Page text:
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Home   Join/Renew   Certification   Member Services   Education   Research   Foundation March 15, 2011
 
 
 



In this issue:

Q&A: The International Paralympic Movement – Needs, Athletes and Research Opportunities
ACSM Issues Statement on Japan Tragedy
Cast Your Vote Online for ACSM’s 2011 Officers
Policy Corner: HHS Report Shows Health Care Improvements, Gaps, Disparities
ESSR Offers Discussion Tool
ACSM Celebrates Women’s History Month
Sports Medicine & Exercise Science Headlines





Q&A: The International Paralympic Movement — Needs, Athletes and Research Opportunities
By Yves C. Vanlandewijck, Ph.D., and Walter R. Thompson, Ph.D., FACSM
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Dr. Vanlandewijck is chair of the sports science committee of the International Paralympic Committee (IPC), the global governing body for the Paralympics Movement. Dr. Thompson also serves on IPC’s sports science committee.

ACSM has an established partnership with the IPC, the purpose of which is to identify areas of common interest and promote new scientific and clinical discovery. Founded in 1989, the IPC organizes the Summer and Winter Paralympic Games for nine sports and coordinates other events, such as world championships for disabled athletes. The IPC has grown to include 165 member nations and is organized to advance the vision and mission of the Paralympics Movement. ACSM has an established partnership with the IPC, the purpose of which is to identify areas of common interest and promote new scientific and clinical discovery.

In this Q&A with Sports Medicine Bulletin, Drs. Vanlandewijck and Thompson shared some of their views on the Paralympic Movement. They emphasized activities related to their sports science committee, which works to promote advancement of science and medical care in areas affecting the athletes. The IPC holds a conference every three to four years to exchange knowledge on the latest developments in these areas. Their VISTA 2011 Conference will be held during the first week of September in Bonn, Germany.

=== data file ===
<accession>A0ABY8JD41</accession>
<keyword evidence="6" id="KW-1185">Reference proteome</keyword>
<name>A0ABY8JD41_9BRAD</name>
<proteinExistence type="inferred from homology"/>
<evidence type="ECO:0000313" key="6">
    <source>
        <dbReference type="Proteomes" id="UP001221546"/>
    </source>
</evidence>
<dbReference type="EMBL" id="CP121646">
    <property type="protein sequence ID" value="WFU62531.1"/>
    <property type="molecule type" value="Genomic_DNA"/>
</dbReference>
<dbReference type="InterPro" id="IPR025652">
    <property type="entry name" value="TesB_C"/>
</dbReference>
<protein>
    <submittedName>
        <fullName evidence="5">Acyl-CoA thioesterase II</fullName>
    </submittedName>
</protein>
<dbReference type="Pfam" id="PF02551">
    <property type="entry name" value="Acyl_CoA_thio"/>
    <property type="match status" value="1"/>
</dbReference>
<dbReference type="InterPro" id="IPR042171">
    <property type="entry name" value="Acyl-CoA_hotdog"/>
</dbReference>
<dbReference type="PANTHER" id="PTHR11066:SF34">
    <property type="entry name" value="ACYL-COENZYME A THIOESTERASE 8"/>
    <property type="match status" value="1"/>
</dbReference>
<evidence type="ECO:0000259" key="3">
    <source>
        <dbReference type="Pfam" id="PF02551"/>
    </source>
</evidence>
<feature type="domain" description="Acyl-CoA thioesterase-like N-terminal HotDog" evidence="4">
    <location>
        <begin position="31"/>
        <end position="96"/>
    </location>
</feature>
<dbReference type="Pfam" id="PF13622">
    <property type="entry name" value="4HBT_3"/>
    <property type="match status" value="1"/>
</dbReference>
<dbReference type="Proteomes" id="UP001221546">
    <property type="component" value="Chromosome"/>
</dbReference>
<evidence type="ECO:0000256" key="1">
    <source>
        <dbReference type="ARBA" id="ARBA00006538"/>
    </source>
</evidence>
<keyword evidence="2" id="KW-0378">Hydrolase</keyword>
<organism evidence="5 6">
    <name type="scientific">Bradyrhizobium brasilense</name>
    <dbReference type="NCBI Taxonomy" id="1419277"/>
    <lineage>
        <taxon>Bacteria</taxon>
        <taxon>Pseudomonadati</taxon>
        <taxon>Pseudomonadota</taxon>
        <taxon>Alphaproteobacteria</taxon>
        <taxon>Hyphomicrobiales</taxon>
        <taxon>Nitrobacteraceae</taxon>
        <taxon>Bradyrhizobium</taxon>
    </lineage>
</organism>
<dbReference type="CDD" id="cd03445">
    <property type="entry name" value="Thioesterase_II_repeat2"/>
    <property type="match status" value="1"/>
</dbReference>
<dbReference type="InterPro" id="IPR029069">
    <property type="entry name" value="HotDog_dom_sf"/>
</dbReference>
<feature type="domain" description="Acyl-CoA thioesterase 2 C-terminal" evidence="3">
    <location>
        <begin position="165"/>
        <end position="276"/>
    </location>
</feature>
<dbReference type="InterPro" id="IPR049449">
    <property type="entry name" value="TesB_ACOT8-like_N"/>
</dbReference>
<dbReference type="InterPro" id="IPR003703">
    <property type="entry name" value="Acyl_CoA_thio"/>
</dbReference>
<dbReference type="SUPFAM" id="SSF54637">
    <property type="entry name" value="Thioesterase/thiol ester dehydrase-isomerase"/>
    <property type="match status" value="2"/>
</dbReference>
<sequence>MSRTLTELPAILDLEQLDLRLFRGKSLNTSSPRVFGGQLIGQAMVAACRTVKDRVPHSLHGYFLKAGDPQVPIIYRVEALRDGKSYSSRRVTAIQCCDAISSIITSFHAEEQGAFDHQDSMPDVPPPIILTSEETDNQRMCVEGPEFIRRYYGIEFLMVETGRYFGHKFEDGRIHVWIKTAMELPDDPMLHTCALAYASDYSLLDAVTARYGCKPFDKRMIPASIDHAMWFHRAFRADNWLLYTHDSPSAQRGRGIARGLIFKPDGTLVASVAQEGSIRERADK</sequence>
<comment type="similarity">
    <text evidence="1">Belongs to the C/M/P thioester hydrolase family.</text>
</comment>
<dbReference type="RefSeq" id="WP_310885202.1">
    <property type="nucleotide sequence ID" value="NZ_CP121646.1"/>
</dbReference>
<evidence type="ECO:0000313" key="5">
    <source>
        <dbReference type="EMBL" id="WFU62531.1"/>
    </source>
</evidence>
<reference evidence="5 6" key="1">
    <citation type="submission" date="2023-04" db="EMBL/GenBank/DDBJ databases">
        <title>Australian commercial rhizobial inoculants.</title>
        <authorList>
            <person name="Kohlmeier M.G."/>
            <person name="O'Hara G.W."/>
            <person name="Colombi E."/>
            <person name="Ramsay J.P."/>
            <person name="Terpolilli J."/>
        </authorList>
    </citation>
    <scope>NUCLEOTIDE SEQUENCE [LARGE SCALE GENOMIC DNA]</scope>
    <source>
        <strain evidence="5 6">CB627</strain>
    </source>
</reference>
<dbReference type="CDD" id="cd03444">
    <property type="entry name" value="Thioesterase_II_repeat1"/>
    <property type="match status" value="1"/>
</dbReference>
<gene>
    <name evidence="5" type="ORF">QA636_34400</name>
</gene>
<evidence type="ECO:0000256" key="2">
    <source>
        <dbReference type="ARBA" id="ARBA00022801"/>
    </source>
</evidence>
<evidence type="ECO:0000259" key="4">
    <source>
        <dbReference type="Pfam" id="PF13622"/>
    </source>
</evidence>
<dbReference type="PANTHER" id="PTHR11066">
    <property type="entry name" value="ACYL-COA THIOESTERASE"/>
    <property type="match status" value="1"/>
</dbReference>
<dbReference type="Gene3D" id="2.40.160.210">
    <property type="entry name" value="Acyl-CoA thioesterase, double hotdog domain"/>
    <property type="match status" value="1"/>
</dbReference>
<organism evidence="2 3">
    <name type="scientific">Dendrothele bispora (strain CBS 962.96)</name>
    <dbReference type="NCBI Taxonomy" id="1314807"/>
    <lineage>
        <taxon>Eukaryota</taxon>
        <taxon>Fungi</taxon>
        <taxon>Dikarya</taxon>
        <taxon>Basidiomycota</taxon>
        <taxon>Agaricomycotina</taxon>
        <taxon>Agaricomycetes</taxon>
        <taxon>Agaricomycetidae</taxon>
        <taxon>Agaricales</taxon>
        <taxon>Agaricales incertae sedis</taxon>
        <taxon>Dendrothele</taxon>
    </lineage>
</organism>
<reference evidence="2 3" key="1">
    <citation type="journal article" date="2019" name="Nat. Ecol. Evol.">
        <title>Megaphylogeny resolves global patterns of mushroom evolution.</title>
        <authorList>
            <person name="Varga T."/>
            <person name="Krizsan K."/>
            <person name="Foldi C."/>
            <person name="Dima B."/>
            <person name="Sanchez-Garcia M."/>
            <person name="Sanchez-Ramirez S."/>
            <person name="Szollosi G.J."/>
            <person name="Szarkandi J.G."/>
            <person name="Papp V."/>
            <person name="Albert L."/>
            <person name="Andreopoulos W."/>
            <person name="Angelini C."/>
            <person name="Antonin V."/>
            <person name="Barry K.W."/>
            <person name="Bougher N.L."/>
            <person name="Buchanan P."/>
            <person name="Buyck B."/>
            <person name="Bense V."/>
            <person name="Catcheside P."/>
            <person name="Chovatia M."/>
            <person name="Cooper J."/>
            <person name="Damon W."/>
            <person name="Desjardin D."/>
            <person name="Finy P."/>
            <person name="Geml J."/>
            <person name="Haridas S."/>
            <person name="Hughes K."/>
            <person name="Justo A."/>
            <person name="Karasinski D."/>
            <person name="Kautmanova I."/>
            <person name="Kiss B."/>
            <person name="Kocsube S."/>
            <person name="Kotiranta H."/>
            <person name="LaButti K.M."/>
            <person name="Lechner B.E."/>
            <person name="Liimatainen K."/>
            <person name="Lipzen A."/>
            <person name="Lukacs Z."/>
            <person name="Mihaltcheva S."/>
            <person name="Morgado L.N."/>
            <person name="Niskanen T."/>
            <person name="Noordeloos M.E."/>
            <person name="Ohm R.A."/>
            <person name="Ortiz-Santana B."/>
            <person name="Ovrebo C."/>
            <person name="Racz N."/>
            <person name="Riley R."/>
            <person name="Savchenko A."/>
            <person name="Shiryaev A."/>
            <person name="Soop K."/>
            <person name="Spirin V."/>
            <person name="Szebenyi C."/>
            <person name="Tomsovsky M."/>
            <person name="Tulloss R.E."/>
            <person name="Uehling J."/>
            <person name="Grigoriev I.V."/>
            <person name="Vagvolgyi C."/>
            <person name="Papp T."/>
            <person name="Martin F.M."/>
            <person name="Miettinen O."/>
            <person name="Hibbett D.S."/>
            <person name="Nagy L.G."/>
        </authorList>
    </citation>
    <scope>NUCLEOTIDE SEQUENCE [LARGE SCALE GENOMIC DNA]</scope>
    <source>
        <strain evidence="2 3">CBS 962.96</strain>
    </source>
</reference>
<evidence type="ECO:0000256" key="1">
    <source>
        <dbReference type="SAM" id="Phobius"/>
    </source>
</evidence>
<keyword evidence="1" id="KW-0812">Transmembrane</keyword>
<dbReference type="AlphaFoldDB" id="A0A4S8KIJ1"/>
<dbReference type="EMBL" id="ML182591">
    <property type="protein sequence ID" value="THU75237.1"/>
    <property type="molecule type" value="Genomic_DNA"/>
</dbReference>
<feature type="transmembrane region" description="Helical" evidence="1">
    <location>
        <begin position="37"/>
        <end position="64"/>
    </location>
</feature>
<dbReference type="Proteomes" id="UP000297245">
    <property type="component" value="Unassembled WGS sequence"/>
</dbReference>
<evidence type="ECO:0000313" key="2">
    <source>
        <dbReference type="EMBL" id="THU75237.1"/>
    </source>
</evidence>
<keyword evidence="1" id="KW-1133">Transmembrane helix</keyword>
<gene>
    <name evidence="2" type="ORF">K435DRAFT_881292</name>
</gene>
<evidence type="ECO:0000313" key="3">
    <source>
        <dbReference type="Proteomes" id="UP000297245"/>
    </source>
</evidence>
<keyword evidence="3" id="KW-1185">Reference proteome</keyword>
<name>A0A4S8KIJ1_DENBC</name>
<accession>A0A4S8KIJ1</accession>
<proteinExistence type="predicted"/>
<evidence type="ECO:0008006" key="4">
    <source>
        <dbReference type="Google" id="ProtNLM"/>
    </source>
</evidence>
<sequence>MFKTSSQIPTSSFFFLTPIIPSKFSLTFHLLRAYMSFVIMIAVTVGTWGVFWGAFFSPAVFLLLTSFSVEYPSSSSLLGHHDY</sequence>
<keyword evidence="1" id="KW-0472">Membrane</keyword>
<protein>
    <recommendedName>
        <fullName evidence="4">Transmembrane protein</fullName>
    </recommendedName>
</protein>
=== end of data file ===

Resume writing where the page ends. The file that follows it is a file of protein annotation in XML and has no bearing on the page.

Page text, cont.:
Q&A questions include:
  • The goal of the IPC is to establish conditions for athletes to perform at their best and create safe and fair competition. What are the greatest challenges to meeting this goal faced by those who organize the Games?
  • Is a change of identification a possibility? What are the factors leading IPC to consider such a change?
  • What types of exercise and sports medicine research projects were conducted with Paralympic athletes at the recent Beijing and Vancouver Games?
  • Have any of these studies led to any particular rules changes for competition or altered ways in which the athletes train or qualify for events?
  • What research directions affecting the athletes do you see as important for the Paralympic Movement in the near future? more


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ACSM Issues Statement on Japan Tragedy
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The American College of Sports Medicine is deeply saddened to hear of the devastating earthquake and tsunami that struck Japan on Friday. This is a personal tragedy for the individuals and families affected. It is a challenge for those who must rescue and rebuild. It is also a wake-up call to people everywhere, a reminder that life is fragile and that nature, for all its wonder and beauty, can assert itself with terrible fury.

ACSM’s global community of scientists, medical professionals, educators, students and health-and-fitness professionals embraces our colleagues in Japan (about 400 professional members) and unites with sympathy, prayers and compassion for all those affected by the earthquake and tsunami. The College will contribute to an appropriate institution as a step toward recovery, on behalf of all our members and certified professionals whose hearts join with all those affected by this tragedy.



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Cast Your Vote Online for ACSM's 2011 Officers
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Help select ACSM’s future leaders! The 2011 ACSM Officer and Trustee Election opened on Feb. 21 and will remain open until noon on Mar. 31. Members who are eligible to vote should have received an e-mail and a postcard with information on how to vote as well as a unique username and password.

With questions on this year’s election, please contact Chris Sawyer, director of membership and chapter services, at csawyer@acsm.org or at (317) 637-9200 ext. 104.